In the predawn darkness as Mike Company prepared to leave Hill 65, there was a series of explosions out by the river. While we were being attacked, India Company sent out a platoon to set up an ambush. A young Lieutenant led 25 Marines to the same area where the sampans had ferried the NVA across the river.
The retreating NVA were dragging their dead and wounded to the river crossing. They planned to escape the same way they had come in. It was slow going through the heavy mud in the paddy, and it was critical for them to get to the river before dawn. They walked into the trap.
The explosions were claymore mines set up to initiate the ambush. Once the trap was sprung, the platoon opened fire. The fight was quick and one way; it was over in less than a minute.
India Company tallied 88 enemy KIA at the river and added 20 more by sweeping the area hit with ARTY the night before. They captured two wounded prisoners and rounded up many documents and weapons.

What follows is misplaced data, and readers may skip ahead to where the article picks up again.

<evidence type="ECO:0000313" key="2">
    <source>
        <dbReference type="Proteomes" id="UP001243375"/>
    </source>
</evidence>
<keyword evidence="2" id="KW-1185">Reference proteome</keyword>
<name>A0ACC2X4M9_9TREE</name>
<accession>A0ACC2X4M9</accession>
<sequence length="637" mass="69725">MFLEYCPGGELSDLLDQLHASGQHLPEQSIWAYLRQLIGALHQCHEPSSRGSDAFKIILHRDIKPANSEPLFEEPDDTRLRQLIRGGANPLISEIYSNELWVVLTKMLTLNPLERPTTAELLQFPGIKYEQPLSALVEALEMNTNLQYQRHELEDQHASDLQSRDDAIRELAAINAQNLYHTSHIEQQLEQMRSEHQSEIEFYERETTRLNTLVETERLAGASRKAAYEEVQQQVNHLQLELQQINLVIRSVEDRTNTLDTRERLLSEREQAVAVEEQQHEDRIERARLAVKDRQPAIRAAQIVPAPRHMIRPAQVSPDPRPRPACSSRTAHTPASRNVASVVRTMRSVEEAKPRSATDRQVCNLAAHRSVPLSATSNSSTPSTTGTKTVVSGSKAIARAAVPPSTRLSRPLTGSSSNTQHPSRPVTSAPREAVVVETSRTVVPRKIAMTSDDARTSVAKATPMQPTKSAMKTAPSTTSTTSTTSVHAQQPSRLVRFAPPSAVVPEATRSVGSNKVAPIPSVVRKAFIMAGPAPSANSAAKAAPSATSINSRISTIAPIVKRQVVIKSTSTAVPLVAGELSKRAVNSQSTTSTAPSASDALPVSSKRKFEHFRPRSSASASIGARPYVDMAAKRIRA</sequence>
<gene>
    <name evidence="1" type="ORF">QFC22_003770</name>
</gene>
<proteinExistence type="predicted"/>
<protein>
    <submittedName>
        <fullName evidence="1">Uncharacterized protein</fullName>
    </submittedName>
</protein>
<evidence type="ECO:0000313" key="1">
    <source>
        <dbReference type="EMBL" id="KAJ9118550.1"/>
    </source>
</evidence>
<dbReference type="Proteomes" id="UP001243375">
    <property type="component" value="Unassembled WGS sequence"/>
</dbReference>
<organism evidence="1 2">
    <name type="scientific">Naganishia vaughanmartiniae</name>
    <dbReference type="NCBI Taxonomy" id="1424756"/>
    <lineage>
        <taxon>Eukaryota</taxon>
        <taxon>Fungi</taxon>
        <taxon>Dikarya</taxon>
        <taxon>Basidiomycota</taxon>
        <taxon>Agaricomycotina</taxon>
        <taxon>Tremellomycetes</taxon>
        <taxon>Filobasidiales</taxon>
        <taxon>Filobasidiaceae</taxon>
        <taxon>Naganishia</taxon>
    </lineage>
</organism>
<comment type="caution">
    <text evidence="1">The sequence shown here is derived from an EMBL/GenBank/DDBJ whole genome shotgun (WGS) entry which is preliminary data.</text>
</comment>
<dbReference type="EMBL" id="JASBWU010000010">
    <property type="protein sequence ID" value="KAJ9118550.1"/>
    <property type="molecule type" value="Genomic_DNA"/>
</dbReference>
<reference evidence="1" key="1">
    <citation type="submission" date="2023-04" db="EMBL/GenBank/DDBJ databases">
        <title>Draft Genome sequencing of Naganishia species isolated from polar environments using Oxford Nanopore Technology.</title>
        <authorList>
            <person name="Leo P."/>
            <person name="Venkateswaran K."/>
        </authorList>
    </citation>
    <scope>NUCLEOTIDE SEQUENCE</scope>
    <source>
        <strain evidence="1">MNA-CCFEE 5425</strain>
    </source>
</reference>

Mike Company swept the paddy below Hill 65 and counted 105 enemy KIA. The big gun firing from the PF headquarters was a 12.7-cal machine gun on wheels. It was a gruesome scene with bodies placed in several big piles.
The fire missions from the night before netted 150 NVA dead. The Recon unit flying over Hill 65 had sprung an ARTY ambush. Sergeant Paige told me the Recon team went by the name “Rummage.” Documents captured identified all the KIA’s as members of the 2nd NVA Division. Incredibly, there were no casualties on Hill 65.
Relationships came and went in Vietnam. Private Mott and I were together from sundown on January 30th to sunrise on January 31st. In those twelve hours we bonded as a team and fought through the night. He was a Black kid from Memphis, addicted to war. Getting “Lit Up” was his drug. He wasn’t old enough to buy a drink on Beale Street or cast a vote in an election, but he did his patriotic duty to God, Country and Corps.